NYU Alumni 

music composition

Filmmakers Shoot, She Scores

A piano prodigy adds the silver screen to her repertoire

by Dulcy Israel

At some point in almost every professor’s tenure, he or she encounters a wildly gifted student who is also unusually young. Few, however, teach university-level concepts to a fourth grader—as Ronald Sadoff (STEINHARDT ’86) found himself doing three years ago with Emily Bear.
Steinhardt’s Ronald Sadoff in the studio with his protégé Emily Bear in 2011.

“I got a cold call from her mother,” remembers Sadoff, chair of the department of music and performing arts professions at the Steinhardt School of Culture, Education, and Human Development. “Emily was interested in a film-scoring workshop we do every summer in tandem with ASCAP [American Society of Composers, Authors, and Publishers]. I assumed she was a minor because her mother was calling, but I don’t think I realized she was 9 at the time.”

While they spoke, a quick search on the Internet revealed that Emily had won an array of awards, was a favorite guest of The Ellen DeGeneres Show, had performed at the White House and Carnegie Hall, and had composed pieces for full orchestras. Her musical range was astonishing. “The first thing that struck me was, Wow, this kid’s in more than one area,” Sadoff says. “It’s not just the classical piano. And she’s not simply a songwriter. And she doesn’t simply improvise.”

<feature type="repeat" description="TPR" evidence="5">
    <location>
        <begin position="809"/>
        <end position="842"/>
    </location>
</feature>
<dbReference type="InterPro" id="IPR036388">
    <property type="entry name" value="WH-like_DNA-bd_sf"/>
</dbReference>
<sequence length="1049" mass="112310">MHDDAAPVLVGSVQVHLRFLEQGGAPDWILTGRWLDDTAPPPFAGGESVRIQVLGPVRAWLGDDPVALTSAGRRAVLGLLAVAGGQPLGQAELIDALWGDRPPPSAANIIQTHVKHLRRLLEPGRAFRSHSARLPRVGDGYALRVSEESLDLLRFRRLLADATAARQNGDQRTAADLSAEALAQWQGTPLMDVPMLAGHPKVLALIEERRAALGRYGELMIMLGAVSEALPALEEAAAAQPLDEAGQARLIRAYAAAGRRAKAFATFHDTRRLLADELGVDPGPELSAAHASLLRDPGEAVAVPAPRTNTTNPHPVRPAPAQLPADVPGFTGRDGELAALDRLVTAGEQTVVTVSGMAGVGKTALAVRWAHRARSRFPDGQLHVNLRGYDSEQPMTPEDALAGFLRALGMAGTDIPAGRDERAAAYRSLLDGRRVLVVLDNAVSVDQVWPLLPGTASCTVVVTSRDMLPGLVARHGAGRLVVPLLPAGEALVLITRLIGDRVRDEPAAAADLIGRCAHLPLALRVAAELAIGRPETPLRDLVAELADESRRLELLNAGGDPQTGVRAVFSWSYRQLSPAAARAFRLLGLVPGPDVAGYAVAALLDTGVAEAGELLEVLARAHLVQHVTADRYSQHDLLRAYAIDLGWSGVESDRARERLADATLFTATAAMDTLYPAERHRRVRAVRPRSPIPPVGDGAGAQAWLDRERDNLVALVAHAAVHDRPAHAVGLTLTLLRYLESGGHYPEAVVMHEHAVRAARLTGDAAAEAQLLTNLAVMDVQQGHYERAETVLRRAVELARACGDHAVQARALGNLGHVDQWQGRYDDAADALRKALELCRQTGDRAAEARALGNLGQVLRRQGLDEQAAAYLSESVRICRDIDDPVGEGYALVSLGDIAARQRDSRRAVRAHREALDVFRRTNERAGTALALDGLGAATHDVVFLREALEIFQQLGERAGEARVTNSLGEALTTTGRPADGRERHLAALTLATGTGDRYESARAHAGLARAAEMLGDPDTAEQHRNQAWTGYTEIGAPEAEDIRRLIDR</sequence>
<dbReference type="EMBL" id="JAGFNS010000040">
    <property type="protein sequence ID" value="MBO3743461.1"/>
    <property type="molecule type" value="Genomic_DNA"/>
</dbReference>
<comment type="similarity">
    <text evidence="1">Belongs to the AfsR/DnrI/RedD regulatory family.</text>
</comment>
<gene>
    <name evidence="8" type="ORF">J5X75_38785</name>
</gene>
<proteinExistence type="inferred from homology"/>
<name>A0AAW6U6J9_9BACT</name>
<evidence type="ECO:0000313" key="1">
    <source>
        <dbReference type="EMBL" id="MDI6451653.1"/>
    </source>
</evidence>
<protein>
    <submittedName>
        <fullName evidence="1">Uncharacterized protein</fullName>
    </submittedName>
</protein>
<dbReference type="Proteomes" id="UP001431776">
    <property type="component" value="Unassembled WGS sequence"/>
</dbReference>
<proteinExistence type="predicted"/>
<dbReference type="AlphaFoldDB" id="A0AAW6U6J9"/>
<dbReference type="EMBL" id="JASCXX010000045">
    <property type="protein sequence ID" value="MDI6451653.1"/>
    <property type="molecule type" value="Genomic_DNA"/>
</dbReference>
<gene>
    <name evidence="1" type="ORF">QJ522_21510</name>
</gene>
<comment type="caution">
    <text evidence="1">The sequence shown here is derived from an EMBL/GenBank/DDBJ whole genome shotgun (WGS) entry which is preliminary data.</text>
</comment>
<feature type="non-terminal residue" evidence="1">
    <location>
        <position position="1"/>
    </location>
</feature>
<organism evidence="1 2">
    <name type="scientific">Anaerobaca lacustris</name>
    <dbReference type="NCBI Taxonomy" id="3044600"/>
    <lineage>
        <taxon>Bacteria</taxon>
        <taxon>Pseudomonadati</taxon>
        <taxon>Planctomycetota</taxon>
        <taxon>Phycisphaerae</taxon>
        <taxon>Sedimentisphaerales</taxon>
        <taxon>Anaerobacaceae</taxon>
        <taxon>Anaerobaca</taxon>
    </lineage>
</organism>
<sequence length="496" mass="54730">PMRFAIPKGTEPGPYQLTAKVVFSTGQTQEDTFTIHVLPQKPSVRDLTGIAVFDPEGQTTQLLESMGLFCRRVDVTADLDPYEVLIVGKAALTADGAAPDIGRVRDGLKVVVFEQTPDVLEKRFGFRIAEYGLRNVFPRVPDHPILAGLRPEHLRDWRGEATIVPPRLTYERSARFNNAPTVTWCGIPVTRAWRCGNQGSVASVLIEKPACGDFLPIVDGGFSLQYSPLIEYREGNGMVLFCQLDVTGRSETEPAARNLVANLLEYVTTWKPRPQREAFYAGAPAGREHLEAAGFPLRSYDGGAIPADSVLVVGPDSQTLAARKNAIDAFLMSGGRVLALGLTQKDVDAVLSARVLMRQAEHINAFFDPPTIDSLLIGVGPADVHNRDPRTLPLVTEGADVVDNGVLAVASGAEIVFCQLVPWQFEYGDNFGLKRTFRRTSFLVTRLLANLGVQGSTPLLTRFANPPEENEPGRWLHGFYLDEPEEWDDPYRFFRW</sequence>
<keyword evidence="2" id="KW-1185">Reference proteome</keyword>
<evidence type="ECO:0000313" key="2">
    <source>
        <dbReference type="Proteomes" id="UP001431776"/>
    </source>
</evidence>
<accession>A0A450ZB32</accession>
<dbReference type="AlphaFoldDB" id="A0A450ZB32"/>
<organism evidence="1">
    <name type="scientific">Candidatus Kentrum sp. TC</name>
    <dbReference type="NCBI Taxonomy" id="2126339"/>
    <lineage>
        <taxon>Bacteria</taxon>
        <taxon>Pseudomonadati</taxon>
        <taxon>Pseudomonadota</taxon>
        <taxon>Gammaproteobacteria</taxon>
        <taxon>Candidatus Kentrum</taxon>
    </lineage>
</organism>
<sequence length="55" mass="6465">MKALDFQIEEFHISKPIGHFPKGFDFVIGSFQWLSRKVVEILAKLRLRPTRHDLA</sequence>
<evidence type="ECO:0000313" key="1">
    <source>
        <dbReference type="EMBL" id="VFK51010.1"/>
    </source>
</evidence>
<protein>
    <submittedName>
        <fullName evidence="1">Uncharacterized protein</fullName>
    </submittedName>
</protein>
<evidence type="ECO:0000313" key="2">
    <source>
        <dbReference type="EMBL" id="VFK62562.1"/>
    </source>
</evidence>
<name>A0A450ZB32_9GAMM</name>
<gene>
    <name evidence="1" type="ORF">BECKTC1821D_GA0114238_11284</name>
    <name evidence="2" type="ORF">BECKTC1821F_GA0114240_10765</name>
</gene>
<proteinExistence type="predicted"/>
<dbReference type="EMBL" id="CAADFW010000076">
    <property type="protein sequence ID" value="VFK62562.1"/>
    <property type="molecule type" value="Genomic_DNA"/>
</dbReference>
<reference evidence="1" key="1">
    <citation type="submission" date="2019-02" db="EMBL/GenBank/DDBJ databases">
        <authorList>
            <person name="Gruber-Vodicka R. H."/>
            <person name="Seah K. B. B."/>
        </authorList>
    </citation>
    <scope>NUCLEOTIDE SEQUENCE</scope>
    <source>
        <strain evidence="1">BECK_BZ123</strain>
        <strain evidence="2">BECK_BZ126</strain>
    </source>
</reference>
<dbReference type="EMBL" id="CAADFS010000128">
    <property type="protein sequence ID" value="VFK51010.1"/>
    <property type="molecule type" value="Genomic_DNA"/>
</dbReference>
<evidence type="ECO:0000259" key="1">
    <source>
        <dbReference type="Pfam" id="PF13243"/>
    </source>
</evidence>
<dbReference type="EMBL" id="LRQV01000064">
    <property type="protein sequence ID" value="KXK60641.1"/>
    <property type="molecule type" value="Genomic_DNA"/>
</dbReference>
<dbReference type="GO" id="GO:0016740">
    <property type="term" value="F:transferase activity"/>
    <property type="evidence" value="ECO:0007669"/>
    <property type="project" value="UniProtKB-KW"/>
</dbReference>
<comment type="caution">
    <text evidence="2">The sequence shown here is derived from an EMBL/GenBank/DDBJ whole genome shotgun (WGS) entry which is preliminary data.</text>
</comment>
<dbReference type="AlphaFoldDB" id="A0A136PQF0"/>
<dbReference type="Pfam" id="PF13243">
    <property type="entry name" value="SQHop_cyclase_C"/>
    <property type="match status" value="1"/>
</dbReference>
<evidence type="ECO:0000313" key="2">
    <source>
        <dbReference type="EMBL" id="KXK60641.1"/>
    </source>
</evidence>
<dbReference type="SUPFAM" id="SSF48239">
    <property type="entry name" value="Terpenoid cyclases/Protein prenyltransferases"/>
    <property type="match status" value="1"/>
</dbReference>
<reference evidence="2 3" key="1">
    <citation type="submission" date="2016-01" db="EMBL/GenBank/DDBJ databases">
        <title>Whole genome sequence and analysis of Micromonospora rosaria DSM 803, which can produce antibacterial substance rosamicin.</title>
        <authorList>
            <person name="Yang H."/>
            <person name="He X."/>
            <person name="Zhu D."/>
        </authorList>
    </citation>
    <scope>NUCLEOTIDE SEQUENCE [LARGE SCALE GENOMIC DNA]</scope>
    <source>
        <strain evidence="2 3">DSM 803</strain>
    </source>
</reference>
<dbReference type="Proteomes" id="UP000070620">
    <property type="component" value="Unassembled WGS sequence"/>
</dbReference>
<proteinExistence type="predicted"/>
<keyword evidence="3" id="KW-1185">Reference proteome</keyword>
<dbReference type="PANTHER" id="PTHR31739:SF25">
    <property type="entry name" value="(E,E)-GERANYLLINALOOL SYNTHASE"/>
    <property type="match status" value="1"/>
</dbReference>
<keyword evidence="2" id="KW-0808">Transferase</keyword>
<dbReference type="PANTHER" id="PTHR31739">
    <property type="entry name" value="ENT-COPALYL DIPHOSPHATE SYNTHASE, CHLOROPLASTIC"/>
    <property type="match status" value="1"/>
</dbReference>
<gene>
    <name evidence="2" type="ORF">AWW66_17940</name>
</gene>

He recommended waiting on the workshop but asked Emily to come see him the next time she was in New York from Rockford, Illinois.

At their first meeting, he was bowled over, not only by the sheer talent of the friendly girl with long brown hair but also by how utterly unaffected she seemed, in spite of her immense gift.

“They clicked right away,” Emily’s mother, Andrea, observes. “A relationship was born.”

These days, in addition to studying with Mary Sauer, the Chicago Symphony Orchestra’s principal keyboardist; Veda Kaplinsky, head of the piano department at Juilliard; jazz keyboardist Alan Swain; and jazz/pop legend Quincy Jones—who produced Emily’s latest album, Diversity, for Concord Records last year—Emily flies in approximately every six weeks to compose with Sadoff. During a typical session, she’ll improvise scoring on a keyboard to a clip they’ve selected from NYU’s vast library of student and commercial films.

“He shows me all this new information and technology I wouldn’t have thought of,” Emily, now 12, gushes. “It’s awesome.”

Helping Emily find her “signature, creative voice” while “attaining full technical control of the compositional craft” is unlike anything Sadoff has done before, despite his 25 years as an NYU faculty member or the 30 documentaries and short narrative films he’s scored, including John Canemaker’s Oscar-winning 2005 animated short, The Moon and the Son: An Imagined Conversation. But this uncharted course is less a function of Emily’s tender years than her unbridled imagination. “She differs from most students because I have to immediately determine which of her often many ideas best suits the film or scene at hand, which should she develop to fruition,” he says. “The speed at which we’re working is swift and compelling.”

As is her schedule. This spring, Emily will headline numerous concerts—some solo, some with an orchestra, some with her jazz trio. She’s planning a summer tour and a new album and hopes to take a summer songwriting course at NYU—if time permits. Last June, she finally took the NYU film-scoring workshop that originally led her to Sadoff.

“I think the piece she wrote, as far as the structure and everything else, was put together in an hour and a half,” Sadoff says. “And the workshop faculty considered it to be one of the top-five scores. This is Sean Callery, who scored 24 and now Homeland, and Mark Snow, who wrote the X-Files theme. They don’t pull punches.”

Photo Courtesy Andrea Bear